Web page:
Music Catch is one of those games that doesn’t really have a genre. Part music game, part zen item-catching experience, there isn’t much out there that’s quite like it. What’s more, the game can be as relaxing or challenging as you want it to be.
Originally a free Flash game that became a huge phenomenon, developer Reflexive Entertainment re-released Music Catch with a few additions: 12 songs instead of one, and the ability to play new levels using your own personal music collection.
The idea behind Music Catch is simple: As the music plays, shapes of different sizes, types and neon colors begin sprouting from a flat plane that rotates around the black background. You move your cursor (your catcher) across the playfield and, unlike a traditional shooting game, you want to get hit – sometimes.
The goal is to catch the good colors with your catcher. Green shapes are basic points; yellows shapes add to a score multiplier, and also make your catcher bigger to help you collect more shapes. But watch out for red shapes, as they cut your multiplier in half and shrink you back down. The best color, purple, makes your cursor act like a vacuum and pulls all the good shapes towards you, leaving the reds to float around.
Gameplay depends on the music. The game shoots the shapes at you based on how loud or soft the music is, and how high or low the sounds of the song are. Higher pitches make smaller shapes while lower pitches make larger shapes. If the song is loud, the pieces fly far away from the plane, but when it’s quiet, the catcher has to get quite close to the plane to catch anything. The wider the range of pitches (high notes down to low notes), the wider the dispersement of shapes from the plane.
After you frantically move your catcher through the level, you are given bonuses based on your highest multiplier, the size of your catcher at the end of the game, and awarded a medal based on the percentage of notes you caught. Your final score is saved to a leaderboard.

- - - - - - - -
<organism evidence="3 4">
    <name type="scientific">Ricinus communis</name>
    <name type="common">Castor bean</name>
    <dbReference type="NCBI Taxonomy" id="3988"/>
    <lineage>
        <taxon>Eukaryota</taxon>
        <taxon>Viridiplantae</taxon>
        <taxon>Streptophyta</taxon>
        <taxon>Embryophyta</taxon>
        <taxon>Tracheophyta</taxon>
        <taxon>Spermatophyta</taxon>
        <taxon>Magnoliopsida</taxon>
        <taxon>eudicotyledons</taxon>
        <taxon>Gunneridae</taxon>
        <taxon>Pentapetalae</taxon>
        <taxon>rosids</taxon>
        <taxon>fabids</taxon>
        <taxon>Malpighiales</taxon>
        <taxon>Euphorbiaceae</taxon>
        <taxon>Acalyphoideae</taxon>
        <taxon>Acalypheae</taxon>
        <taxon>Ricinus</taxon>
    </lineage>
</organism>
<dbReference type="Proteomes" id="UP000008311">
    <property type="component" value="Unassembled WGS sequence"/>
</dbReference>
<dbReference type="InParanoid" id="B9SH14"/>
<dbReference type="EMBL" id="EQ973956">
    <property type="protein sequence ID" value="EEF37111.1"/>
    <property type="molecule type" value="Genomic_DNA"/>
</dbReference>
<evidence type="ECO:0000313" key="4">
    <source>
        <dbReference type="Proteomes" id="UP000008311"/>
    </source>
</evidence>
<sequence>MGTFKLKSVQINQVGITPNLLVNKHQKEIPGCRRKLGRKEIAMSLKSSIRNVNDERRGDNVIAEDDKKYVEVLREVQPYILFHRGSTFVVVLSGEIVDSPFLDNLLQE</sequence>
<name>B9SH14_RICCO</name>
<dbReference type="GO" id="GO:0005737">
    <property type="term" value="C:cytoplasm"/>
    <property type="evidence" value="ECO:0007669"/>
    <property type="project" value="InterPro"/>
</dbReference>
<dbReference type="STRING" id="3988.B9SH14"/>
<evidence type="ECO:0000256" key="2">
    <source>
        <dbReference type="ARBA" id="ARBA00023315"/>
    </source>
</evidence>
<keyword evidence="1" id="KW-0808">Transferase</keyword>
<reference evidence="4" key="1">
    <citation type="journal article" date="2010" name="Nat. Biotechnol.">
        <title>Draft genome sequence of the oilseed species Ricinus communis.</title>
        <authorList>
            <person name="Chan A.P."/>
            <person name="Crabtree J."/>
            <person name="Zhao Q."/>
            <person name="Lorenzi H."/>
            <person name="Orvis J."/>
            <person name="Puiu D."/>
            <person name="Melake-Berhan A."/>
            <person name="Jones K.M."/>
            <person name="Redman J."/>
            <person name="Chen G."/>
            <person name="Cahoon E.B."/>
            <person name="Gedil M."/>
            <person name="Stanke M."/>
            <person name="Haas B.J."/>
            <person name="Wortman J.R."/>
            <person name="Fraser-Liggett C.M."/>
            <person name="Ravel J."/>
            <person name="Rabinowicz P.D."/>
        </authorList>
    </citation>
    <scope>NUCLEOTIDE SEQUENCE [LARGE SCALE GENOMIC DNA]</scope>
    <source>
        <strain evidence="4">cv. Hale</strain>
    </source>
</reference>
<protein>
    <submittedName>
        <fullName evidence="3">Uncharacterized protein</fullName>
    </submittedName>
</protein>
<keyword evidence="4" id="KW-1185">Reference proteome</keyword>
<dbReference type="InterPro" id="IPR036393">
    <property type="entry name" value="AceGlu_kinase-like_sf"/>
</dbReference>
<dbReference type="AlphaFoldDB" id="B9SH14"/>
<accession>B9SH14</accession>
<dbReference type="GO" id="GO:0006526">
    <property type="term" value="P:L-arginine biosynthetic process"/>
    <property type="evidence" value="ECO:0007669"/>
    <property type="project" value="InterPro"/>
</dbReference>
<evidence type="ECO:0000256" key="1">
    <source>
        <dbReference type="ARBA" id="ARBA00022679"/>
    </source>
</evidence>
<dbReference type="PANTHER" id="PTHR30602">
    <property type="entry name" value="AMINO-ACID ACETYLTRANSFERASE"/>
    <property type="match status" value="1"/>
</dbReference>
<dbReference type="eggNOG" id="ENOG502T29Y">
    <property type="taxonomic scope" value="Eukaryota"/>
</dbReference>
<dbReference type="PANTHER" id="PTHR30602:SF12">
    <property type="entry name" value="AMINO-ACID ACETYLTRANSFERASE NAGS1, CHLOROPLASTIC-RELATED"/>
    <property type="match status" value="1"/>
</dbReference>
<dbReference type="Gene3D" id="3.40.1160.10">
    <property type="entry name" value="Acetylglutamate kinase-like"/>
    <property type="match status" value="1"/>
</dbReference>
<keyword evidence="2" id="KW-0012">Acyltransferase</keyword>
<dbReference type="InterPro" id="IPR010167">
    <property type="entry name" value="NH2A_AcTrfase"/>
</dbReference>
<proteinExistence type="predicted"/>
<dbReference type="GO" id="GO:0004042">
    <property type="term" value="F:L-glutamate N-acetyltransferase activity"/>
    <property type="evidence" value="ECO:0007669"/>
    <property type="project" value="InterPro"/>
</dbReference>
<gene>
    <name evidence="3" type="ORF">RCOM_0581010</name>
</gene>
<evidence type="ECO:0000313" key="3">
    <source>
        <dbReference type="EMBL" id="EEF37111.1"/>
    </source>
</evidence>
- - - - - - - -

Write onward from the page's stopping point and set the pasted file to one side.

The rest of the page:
Music Catch begins with one song available, and eleven more can be unlocked by achieving a silver medal or better on each subsequent song (which is not terribly hard to do). The library is limited, but includes a number of remixes and medleys from other Reflexive titles like Ricochet, Airport Mania, Wik and Build in Time. Some of the remixes are a little bland, but it’s nice to hear the familiar favorites. Unfortunately, some of the songs just fade away without warning and it’s sometimes hard to know when the song is actually going to end.
Where Music Catch really shines – and has its real replay value – is in its ability to create levels based on your own music library. Any MP3 format music file stored on your computer can be imported and used as the game’s soundtrack. It’s really easy: a window pops up and you double-click on the file like you were opening it in a media player. Potentially, the game has infinite replay value, and can be played for almost any length of time, whether you want to play a song or two to refresh your mind, or play through your favorite band’s entire discography.
Different genres of music make different level difficulties and patterns, and it’s a lot of fun to experiment with all the tunes in your collection. A Beethoven symphony proved to be a very challenging level, for example. Because the sound is so lush and full, tons of shapes came barrelling across the entire plane. On the other hand, the Rolling Stones – even though the music was much more driving – cause the shapes to simply gush in the middle of the plane like a geyser because the music used a much narrower range of pitches and instruments.
The more relaxing the music, the more relaxed the experience. Something slow-tempoed and smooth (say, Enya) proved to be almost hypnotic, with the neon visuals slowly floating in space.
A couple of odd niggles aside (for example, if you move the catcher too fast, it doesn’t detect any of the shapes, and you don’t pick them up), Music Catch is a solid, if simple, experience. It’s very easy to put on some mellow music and “catch” your stress away. It’s not for everyone, but definitely worth the download. At $9.95, it’s not a big risk to take, and if you’ve got a big music collection, you should strongly considering catching this one.